Derek Jeter. The Captain. New York Yankees legend. Beloved by the entire fanbase and then some other fanbases across Major League Baseball.
Jeter’s presence and leadership in the Bronx for 20 seasons were iconic, as was his ownership of the Boston Red Sox. In 283 games, Jeter hit .291 with 176 runs scored, 26 homers, 138 RBI and 55 stolen bases against New York’s most hated rival.
So, the hilarious placement of a billboard featuring his face advertising the upcoming ESPN documentary “The Captain,” which premieres on July 18, seems totally appropriate and awesome.
Except … this isn’t Jeter’s New York Yankees. This version of the Yankees can’t really trash talk or throw shade without it coming back to bite them. It’s best if they remain quiet, keep focused on the task at hand, and bulldoze their opponents without saying a word.
Don’t believe us? How about 2018 when everything came back to bite New York while Boston cruised to a 108-win season and a World Series title?
Brian Cashman’s two comments about the Yankees being a “fully operational death star” and “doing damage” against the Red Sox became rallying cries for the try-hards in Boston. Aaron Judge blasting New York, New York on a boombox after taking down the Sox in Game 2 of the ALDS resulted in two straight embarrassing losses in the Bronx that resulted in a playoff elimination.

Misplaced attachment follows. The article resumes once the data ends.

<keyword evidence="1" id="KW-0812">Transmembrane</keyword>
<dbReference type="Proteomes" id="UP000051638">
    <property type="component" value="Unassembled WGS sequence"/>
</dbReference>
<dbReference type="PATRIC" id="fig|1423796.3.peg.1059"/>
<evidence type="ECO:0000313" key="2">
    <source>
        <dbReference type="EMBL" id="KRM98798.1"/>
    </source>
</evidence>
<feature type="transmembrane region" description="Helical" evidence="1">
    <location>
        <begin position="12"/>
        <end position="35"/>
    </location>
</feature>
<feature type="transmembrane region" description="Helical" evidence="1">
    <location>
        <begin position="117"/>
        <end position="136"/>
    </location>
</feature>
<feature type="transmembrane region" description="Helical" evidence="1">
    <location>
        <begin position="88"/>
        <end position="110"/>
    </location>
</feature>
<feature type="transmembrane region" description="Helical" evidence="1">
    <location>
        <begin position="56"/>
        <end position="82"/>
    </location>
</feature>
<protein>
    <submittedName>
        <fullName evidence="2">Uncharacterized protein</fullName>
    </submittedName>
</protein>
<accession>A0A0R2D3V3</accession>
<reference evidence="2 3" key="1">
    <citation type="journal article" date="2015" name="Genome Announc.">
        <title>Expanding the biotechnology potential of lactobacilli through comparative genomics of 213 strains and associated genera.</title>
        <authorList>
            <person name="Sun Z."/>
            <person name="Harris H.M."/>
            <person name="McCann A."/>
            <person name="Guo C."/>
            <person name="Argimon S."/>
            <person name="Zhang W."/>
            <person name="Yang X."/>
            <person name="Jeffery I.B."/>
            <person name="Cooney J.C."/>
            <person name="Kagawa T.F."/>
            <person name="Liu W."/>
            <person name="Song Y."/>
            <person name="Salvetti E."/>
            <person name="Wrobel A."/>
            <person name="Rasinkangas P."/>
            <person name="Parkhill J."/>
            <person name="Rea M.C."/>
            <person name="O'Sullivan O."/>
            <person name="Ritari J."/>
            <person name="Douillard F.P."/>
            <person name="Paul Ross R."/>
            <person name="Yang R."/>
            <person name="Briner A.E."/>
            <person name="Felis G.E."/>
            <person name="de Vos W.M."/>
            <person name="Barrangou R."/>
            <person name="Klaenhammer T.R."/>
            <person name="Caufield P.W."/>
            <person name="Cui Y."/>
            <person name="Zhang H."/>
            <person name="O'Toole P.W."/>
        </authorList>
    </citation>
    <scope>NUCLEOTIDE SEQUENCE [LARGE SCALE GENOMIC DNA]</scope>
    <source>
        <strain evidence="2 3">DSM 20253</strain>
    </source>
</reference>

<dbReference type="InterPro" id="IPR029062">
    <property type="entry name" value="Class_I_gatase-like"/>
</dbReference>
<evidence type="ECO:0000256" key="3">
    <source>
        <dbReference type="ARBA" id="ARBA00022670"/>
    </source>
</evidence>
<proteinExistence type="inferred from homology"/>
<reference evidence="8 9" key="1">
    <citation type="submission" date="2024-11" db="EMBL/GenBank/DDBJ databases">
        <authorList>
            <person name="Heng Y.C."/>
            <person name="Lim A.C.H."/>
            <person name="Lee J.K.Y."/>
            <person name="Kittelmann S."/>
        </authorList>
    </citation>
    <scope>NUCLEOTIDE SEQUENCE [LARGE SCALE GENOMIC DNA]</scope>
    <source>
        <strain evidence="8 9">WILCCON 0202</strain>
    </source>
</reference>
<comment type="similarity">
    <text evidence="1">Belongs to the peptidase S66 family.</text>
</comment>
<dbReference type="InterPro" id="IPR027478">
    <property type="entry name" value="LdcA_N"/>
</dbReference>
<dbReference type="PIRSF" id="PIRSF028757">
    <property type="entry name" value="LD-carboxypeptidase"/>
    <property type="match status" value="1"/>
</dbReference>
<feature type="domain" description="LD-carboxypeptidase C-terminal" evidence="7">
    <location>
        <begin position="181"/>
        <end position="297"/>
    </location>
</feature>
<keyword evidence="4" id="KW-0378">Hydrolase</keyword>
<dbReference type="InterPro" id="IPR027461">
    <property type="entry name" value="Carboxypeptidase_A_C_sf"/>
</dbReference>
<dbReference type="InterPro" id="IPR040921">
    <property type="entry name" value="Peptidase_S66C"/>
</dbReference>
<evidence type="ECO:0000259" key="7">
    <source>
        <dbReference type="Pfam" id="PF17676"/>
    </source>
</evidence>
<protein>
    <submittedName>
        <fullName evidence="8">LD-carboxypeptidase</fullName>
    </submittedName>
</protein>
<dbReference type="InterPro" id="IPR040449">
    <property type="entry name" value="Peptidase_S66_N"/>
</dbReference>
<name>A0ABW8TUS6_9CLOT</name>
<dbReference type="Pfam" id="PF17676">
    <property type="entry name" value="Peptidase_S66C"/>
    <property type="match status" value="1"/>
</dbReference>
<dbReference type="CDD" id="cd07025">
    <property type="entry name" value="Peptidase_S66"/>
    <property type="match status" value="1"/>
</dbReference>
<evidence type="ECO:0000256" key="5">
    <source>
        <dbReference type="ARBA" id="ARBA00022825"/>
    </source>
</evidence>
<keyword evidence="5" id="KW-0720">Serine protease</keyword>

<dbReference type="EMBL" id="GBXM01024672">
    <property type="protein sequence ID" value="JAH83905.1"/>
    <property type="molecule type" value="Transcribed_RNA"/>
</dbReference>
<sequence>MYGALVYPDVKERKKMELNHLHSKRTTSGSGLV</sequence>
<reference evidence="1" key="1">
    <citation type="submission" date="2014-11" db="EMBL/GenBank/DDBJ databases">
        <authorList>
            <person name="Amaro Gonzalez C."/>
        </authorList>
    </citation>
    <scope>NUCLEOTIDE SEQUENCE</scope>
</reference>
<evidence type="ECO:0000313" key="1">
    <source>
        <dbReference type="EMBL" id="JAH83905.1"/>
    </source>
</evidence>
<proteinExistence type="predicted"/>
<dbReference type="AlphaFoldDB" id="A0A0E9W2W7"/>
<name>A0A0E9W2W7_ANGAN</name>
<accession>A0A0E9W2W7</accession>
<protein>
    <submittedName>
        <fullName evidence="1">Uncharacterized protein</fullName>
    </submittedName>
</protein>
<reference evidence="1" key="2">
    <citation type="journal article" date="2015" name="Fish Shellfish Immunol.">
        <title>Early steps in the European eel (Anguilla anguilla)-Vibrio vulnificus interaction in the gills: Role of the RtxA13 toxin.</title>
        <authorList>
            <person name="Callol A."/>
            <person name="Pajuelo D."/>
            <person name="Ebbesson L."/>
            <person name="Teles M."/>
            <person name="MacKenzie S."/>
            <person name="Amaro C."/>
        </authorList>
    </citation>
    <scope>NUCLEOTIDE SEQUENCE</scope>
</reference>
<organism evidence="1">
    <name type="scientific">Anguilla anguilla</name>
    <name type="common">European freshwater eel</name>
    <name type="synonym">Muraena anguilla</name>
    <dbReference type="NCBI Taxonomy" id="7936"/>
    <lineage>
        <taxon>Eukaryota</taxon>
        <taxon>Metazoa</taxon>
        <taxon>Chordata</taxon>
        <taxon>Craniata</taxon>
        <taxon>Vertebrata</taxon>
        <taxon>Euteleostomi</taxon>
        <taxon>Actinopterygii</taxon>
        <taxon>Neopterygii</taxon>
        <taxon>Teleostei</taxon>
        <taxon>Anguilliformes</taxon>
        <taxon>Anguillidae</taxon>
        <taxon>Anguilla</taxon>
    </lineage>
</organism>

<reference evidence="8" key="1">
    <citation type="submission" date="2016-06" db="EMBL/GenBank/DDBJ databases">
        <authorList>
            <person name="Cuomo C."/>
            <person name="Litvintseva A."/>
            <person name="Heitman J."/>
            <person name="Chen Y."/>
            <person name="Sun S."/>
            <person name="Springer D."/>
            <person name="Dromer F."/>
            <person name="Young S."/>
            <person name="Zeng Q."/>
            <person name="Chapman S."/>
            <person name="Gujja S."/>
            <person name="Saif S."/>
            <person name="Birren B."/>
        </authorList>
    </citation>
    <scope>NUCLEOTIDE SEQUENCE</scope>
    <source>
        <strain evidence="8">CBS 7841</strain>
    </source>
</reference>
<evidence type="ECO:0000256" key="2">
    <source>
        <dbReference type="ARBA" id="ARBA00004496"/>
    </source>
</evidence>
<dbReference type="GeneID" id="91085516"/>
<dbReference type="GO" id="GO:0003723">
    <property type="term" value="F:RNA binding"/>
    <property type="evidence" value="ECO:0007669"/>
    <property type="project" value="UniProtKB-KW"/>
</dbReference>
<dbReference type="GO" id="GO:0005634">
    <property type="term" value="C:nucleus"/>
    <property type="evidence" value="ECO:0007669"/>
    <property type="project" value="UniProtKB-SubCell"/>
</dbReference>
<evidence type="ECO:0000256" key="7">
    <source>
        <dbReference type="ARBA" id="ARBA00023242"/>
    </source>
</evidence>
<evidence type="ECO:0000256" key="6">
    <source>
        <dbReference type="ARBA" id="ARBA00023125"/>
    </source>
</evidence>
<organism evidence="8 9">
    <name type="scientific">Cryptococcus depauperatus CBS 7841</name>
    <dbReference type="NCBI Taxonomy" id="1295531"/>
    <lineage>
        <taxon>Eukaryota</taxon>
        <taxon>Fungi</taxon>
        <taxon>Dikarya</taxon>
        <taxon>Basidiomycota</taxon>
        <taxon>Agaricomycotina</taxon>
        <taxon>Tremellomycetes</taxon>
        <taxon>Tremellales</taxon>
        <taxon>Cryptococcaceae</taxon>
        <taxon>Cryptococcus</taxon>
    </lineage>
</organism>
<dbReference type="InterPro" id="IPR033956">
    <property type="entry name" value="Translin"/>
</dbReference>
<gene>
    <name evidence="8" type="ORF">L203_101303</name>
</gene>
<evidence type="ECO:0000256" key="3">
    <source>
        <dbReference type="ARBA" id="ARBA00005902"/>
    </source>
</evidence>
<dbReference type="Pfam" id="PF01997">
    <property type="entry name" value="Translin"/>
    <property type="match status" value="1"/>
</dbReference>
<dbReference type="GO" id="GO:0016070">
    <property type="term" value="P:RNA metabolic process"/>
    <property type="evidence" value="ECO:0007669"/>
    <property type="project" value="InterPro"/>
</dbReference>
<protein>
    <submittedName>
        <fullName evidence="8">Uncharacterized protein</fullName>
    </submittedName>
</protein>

Should Yankees fans really be gloating about the Derek Jeter billboard at Fenway Park?
The Sox once again punked the Yanks in 2021 when the two teams somehow ended up with the same record (which earned Boston the tie-breaker for home field advantage in the AL Wild Card Game). The result was another embarrassing playoff loss and Sox fans laughing about the fact New York paid Gerrit Cole $324 million to last two whole innings against them in a high-leverage game, while former Yankee Nathan Eovaldi buzzsawed the Bombers’ lineup.
Now, 13 games up on Boston, is it really necessary to poke the bear and give the Sox more of a reason to rally together against some nonsensical contrived motivation?
This franchise feeds off of “being counted out” (even when they’re not) or being viewed as the lowly underdog in the Yankees’ shadow (despite consistently having a top-three payroll in the game almost every season). This’ll give Sox fans ammo claiming ESPN “wants the Yankees to win” because of the billboard placement. Against all odds and advertisements, Sox fans will not take this crap!
It might be a fun laugh right now. It always is. But if the Yankees don’t take care of business in Fenway this weekend, you know exactly what we’ll be hearing about for the next few weeks, and it won’t be pleasant.